30% increase in visa and extension applications in the third quarter of 2022

The news comes as the Office for National Statistics reports the highest ever figure for net migration to the UK, reaching 504,000 in the year to June.

Compared to the third quarter of 2021, when the UK received 237,563 visa and extension applications with confirmation of acceptance for consideration, authorities saw almost 80,000 more in the last quarter where data is available for 2022.

Not counting applications for extensions, the UK received 462,660 applications with CAS in the year to the third quarter of 2022, compared to 356,559 applications for study visas it received during the year until the third quarter of 2021.

Across all property types, the third quarter saw non-Russell Group applicants increase from 104,653 in 2021 to 161,635 in 2022, and for Russell Group properties, applications increased from 104,456 to 116,355 .

In the full year to Q3 2022, 146,473 visa applicants used the Russell Group institutions CAS, which is only slightly higher than the 145,947 in the year to Q3 of the previous year.

CAS usage outside the Russell Group saw a big jump, from 179,176 in the year in Q3 2021, to 272,357 in the year in Q3 2022.

Institutions of higher education, higher education and colleges fell from 5,872 in Q3 2021 to 9,591 in the last quarter of 2022, independent schools remained stable, from 8,929 to 8,954, and English-language schools increased from 2,997 to 4,854 in Q3 2022.

Other quarters over the past year have also seen year-over-year increases.

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In addition to generating income that is invested in “cutting-edge education and research sectors and driving economic growth in all regions of the country”, international students bring a range of cultural, social and economic benefits to the UK, said a spokesman for the Russell Group.

“The increase in the number of those moving on to the graduate route is welcome news and shows that efforts to attract students from around the world are beginning to bear fruit,” they added in a statement to The PIE.

“It is important that the government continues to review the paths of graduates”

“The global market for international students is highly competitive. It is important that the government continues to review the graduate pathway to ensure it is internationally competitive and works with university networks and the British Council’s Study UK campaign to promote it in key markets prioritized in the strategy. of international education from the UK such as India and Nigeria.

According to the ONS, the increase in international student arrivals is leading to “record levels” of long-term immigration to the UK.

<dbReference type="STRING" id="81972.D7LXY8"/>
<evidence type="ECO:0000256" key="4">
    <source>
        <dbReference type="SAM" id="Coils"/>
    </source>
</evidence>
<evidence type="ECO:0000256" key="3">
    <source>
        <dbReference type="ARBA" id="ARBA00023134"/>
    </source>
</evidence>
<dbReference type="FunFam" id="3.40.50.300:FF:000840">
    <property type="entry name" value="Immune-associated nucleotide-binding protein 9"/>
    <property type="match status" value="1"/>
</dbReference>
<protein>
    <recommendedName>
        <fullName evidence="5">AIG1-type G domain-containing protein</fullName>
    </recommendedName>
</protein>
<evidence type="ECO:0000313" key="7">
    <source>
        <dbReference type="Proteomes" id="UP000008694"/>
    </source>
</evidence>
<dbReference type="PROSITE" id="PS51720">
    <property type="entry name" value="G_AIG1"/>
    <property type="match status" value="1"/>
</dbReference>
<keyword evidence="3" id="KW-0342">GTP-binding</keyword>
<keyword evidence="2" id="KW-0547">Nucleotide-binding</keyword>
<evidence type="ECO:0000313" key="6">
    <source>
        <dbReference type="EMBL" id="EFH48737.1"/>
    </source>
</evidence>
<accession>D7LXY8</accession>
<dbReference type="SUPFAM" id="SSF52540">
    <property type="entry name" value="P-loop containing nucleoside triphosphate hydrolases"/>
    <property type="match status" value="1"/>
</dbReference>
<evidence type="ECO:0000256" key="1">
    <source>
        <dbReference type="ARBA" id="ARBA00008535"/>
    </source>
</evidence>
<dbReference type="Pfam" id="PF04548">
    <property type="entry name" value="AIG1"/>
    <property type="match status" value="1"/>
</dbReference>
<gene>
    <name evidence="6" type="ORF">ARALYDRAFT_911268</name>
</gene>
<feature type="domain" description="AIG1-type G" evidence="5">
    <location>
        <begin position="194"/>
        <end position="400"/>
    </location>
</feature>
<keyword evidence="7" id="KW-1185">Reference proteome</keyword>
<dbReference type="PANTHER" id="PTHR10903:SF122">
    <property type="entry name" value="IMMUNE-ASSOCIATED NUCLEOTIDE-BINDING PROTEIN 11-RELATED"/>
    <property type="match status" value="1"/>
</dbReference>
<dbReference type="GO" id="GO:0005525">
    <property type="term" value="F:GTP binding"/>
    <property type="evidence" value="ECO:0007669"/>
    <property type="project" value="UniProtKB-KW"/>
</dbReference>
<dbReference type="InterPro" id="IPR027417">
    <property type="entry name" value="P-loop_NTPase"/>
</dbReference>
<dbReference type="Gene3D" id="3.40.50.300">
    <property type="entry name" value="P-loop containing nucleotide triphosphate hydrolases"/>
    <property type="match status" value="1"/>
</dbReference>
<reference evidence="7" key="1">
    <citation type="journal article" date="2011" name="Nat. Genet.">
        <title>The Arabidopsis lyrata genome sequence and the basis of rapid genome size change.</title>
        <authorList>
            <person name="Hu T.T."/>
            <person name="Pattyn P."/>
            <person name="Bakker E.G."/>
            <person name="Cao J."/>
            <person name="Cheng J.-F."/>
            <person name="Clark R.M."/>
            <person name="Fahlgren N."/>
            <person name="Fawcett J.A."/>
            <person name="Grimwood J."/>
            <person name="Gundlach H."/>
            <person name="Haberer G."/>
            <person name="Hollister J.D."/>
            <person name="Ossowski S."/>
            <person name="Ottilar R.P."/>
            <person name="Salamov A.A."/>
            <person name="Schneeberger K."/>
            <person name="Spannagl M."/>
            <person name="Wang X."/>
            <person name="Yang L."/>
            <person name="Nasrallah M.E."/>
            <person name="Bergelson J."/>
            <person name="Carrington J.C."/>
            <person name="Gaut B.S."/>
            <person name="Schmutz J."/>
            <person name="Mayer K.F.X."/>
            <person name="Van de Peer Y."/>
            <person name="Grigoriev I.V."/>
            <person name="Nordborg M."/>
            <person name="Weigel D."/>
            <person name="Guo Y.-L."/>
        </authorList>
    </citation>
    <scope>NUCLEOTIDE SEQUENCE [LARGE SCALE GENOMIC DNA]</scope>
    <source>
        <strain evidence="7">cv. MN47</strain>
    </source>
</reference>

“Migration from non-EU countries, especially students, is driving this increase [in record levels of long-term immigration]the director of the Center for International Migration at the ONS, Jay Lindop, said in a statement.

“With the lifting of travel restrictions in 2021, more students have arrived in the UK after studying remotely during the coronavirus pandemic.”

It is “too early to tell if this trend will continue”, the ONS said.

However, a range of other reasons, including people arriving for humanitarian protections and family reasons, have also led to large increases, Lindop added.

The graduate visa route, launched in June 2021, “may also” have influenced the increase in the number of those arriving to study in the UK.

The ONS noted that the research showed that “students are generally a very mobile population”, pointing to a previously published analysis which found that 61% of non-EU students left at the end of their study visa during of the academic year ending in 2019.

“More students have arrived in the UK after studying remotely during the coronavirus pandemic”

“The majority of the remaining 39% of students have obtained additional visas or received visa extensions and are likely to have left in subsequent years,” he added.

The Higher Education Statistics Agency, which became part of the Jisc earlier this year, has also released data for 56 higher education providers in England whose financial year end dates fell between August 1 2021 and December 31, 2021.

He revealed that 78 per cent of the institutions’ £719m revenue in 2021/22 came from tuition fees. The overall total increased by 1% over the previous year.

Three providers collected more than £30million in tuition fees for non-EU students in the 2021/22 academic year, the data shows.

Of the £108 million that BPP University received in tuition fees for the academic year, £42 million came from non-EU students, while tuition fees for non-EU students accounted for £40 million. pounds of the study group’s total tuition fee income of £106 million. The remaining £65m in tuition came from his FE course fees.

CEG UFP, in turn, saw all of its £34m tuition fees come from non-EU students.

Analysis by consultancy data HE found that the combination of high inflation, lack of government support and no tuition increase has strained university finances, as reported Times Higher Education.

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